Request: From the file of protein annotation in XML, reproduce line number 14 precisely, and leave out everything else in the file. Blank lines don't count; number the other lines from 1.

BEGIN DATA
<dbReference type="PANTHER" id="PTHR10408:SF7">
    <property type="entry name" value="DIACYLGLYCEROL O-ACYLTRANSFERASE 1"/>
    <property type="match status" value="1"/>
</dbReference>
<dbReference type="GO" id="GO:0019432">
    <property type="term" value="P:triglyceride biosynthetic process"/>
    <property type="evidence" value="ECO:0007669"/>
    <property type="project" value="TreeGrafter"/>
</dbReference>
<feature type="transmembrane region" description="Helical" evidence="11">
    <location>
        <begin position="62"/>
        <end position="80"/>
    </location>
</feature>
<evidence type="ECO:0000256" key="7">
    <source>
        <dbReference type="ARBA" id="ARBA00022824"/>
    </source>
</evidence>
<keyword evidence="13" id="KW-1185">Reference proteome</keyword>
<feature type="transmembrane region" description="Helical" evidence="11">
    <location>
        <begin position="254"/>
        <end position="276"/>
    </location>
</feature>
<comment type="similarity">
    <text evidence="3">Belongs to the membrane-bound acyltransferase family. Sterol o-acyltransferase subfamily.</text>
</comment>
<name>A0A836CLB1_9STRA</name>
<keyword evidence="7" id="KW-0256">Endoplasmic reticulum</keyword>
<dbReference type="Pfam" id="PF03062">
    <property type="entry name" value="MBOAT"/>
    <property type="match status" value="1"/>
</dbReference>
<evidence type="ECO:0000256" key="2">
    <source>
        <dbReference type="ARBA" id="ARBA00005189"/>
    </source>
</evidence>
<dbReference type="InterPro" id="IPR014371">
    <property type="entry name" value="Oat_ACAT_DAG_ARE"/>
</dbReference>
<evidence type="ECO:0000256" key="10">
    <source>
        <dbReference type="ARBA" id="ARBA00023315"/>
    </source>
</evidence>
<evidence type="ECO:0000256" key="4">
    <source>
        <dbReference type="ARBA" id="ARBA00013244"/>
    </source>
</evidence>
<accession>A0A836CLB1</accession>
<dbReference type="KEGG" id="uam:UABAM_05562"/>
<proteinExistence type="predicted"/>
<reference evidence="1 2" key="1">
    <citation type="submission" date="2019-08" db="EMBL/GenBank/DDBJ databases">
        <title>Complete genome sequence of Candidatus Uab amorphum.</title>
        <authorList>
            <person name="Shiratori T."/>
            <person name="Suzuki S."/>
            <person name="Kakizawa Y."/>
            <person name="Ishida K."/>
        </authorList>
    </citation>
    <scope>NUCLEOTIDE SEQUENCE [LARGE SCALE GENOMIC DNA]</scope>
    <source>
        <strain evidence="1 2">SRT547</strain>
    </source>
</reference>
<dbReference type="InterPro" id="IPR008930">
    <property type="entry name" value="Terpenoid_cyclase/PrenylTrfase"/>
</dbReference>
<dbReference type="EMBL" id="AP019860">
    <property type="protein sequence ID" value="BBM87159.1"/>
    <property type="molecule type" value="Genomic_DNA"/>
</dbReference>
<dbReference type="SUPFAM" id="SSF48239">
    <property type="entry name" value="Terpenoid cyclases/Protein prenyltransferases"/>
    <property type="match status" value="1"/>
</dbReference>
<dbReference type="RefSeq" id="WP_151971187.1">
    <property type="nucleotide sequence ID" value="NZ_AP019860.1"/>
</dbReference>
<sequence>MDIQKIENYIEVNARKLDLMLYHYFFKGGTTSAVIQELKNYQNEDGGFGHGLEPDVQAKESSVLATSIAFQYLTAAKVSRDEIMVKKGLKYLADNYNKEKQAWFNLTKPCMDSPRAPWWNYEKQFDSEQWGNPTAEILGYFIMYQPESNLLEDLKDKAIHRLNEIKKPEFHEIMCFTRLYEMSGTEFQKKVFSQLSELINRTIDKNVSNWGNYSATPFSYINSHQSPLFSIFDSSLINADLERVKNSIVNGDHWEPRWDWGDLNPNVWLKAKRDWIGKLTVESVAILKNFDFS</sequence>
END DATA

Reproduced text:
    </location>